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UEL initiative builds greater dialogue between police and local communities 

University of East London's Centre of Professional Policing has launched Tri-Com initiative

The University of East London’s Centre of Professional Policing has launched Tri-Com, a new initiative which aims to create greater cooperation and dialogue between the University, communities across London and the police.

As part of Tri-Com’s launch, sixth formers from Westminster City School met with students on the University’s BSc (Hons) Professional Policing degree.

The University’s policing students will mentor the young people as part of the Pathways into Policing project, a project within the Tri-Com initiative which is designed to increase knowledge of the roles within policing and related careers, acting as a stepping stone into policing and other related degrees.

The University students and young people will meet regularly with police officers to discuss issues that affect them while exploring solutions and gaining a better understanding, from all sides, of challenges that exist in the community.

Ms Zainah James, a teacher from Westminster City School in central London said, “We want to be part of a cultural transformation in our city and we are massively excited to work with the police and University of East London to make this happen. 

“Our students are interested in different aspects such as psychology, policing and the investigative area of police work.  This is a great opportunity for them to learn and contribute to tackling the issues that young people across London face.

“Working with the students from the University of East London will give our pupils an insight into east London life and enable them to learn from people near their own age.”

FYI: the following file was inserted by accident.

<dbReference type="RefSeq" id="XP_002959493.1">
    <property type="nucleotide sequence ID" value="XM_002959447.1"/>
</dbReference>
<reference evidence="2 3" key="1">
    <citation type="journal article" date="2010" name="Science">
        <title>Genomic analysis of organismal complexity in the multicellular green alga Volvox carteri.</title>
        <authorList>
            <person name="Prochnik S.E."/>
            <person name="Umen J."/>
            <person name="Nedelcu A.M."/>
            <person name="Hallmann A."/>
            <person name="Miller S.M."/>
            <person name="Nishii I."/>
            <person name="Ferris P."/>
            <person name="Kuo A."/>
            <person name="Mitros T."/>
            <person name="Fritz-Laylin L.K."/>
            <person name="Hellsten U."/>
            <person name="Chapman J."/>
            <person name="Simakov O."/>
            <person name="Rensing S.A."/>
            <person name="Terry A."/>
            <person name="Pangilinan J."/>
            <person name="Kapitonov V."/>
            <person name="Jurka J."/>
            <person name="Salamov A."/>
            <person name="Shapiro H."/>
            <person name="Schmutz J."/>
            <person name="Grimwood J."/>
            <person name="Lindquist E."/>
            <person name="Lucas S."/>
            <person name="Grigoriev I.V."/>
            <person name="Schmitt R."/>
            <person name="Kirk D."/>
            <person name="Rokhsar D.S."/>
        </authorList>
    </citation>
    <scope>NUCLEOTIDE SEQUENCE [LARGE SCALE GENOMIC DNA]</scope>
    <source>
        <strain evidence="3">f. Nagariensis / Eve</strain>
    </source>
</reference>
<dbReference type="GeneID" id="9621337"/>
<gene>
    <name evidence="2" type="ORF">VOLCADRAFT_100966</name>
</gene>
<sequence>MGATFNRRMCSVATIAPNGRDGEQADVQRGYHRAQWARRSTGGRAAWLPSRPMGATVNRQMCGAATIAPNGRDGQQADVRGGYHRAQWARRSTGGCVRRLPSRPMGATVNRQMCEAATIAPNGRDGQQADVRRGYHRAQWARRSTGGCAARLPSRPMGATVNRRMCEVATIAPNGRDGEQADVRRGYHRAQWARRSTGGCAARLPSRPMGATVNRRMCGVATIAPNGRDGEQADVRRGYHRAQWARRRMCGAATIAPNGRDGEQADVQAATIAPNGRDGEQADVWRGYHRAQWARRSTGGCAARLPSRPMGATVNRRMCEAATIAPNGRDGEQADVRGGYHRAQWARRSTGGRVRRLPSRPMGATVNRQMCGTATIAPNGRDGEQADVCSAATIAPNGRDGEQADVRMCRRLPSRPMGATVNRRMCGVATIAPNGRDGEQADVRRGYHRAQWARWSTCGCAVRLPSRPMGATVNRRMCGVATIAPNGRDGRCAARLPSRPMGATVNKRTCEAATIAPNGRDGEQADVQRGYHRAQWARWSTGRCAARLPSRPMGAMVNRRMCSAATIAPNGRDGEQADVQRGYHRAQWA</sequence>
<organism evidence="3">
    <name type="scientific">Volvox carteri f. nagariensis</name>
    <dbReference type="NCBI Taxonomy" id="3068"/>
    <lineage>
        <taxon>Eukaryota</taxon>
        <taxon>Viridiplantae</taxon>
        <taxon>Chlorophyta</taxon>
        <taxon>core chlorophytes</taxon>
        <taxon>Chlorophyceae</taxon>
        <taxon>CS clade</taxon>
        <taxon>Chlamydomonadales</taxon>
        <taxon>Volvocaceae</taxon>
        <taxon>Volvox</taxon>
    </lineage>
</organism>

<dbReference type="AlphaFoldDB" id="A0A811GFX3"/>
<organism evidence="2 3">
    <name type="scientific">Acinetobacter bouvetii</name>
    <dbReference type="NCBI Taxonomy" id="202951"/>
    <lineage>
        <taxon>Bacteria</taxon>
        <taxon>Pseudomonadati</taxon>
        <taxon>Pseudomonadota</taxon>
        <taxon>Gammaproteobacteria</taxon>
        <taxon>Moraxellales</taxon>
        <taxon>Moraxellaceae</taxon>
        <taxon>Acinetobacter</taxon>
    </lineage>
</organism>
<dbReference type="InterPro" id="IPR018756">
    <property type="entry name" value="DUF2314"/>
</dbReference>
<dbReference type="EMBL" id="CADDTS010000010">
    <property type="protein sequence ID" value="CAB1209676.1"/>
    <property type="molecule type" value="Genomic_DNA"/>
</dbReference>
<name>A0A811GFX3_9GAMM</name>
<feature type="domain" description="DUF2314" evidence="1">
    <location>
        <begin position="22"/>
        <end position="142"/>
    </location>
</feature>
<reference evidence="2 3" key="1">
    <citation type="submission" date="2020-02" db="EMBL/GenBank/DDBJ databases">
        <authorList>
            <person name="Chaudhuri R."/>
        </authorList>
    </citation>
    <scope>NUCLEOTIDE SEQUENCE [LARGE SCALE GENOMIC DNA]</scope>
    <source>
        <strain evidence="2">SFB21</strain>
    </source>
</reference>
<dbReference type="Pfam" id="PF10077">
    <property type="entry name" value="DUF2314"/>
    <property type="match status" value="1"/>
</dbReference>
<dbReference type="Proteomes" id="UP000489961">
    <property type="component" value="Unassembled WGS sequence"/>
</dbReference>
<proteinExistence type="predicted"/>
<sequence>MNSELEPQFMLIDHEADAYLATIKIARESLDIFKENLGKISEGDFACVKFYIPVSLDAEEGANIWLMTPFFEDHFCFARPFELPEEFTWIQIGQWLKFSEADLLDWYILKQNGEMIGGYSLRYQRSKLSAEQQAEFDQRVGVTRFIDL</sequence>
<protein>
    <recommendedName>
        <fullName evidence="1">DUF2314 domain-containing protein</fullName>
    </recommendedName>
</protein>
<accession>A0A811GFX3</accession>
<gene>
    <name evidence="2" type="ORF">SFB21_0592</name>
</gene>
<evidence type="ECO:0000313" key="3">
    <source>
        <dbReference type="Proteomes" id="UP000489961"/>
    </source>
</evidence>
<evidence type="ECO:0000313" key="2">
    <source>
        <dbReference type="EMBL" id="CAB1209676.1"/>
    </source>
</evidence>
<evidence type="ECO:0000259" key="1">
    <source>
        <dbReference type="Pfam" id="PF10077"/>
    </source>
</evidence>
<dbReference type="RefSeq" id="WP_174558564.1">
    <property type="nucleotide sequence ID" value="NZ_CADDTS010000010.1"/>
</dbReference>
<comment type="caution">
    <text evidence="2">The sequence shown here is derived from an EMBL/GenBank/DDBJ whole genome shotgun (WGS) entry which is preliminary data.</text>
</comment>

Tri-Com’s aim is to help break down barriers and perceptions through dialogue, to enlighten, enrich and change attitudes by sharing and informing all parties of the challenges of growing up in inner London as well as policing the respective areas and in doing so prevent crime and give guidance and support to youths and the police.

Dr Sarah Jane Fox, the director of policing and the initiator of the project, explained, “Tri-Com is a collaborative partnership project which aims to encourage inclusion and engagement across London – by breaking down barriers and myths. A secondary aim is to build up more trust between the police and young people.”

Dr Fox said, “The objectives that Tri-Com is focusing on relate to understanding peer pressure: online/virtual and face-to-face. The linked aim here is to increase awareness, and as part of this to deter youths from crimes, including knife crime and online crimes while also minimising the risk of them becoming victims.”

She said, “We recognise the need to educate and inform, about the police and the role of policing by establishing avenues of communications by interactivity and mentoring. We aim to work together to problem solve, by forming collaborative groups and working from the bottom up and top down – meeting in the middle to find and explore solutions to society issues.”

Professor Julia Davidson, professor of criminology at the University of East London, said, “This project directly links into  the University’s new specialist Online Harms and Cyber Crime Unit and the work we have recently been engaging in, not only in London but across the globe.”

The university students will, in year two of their studies, engage in further community engagement projects.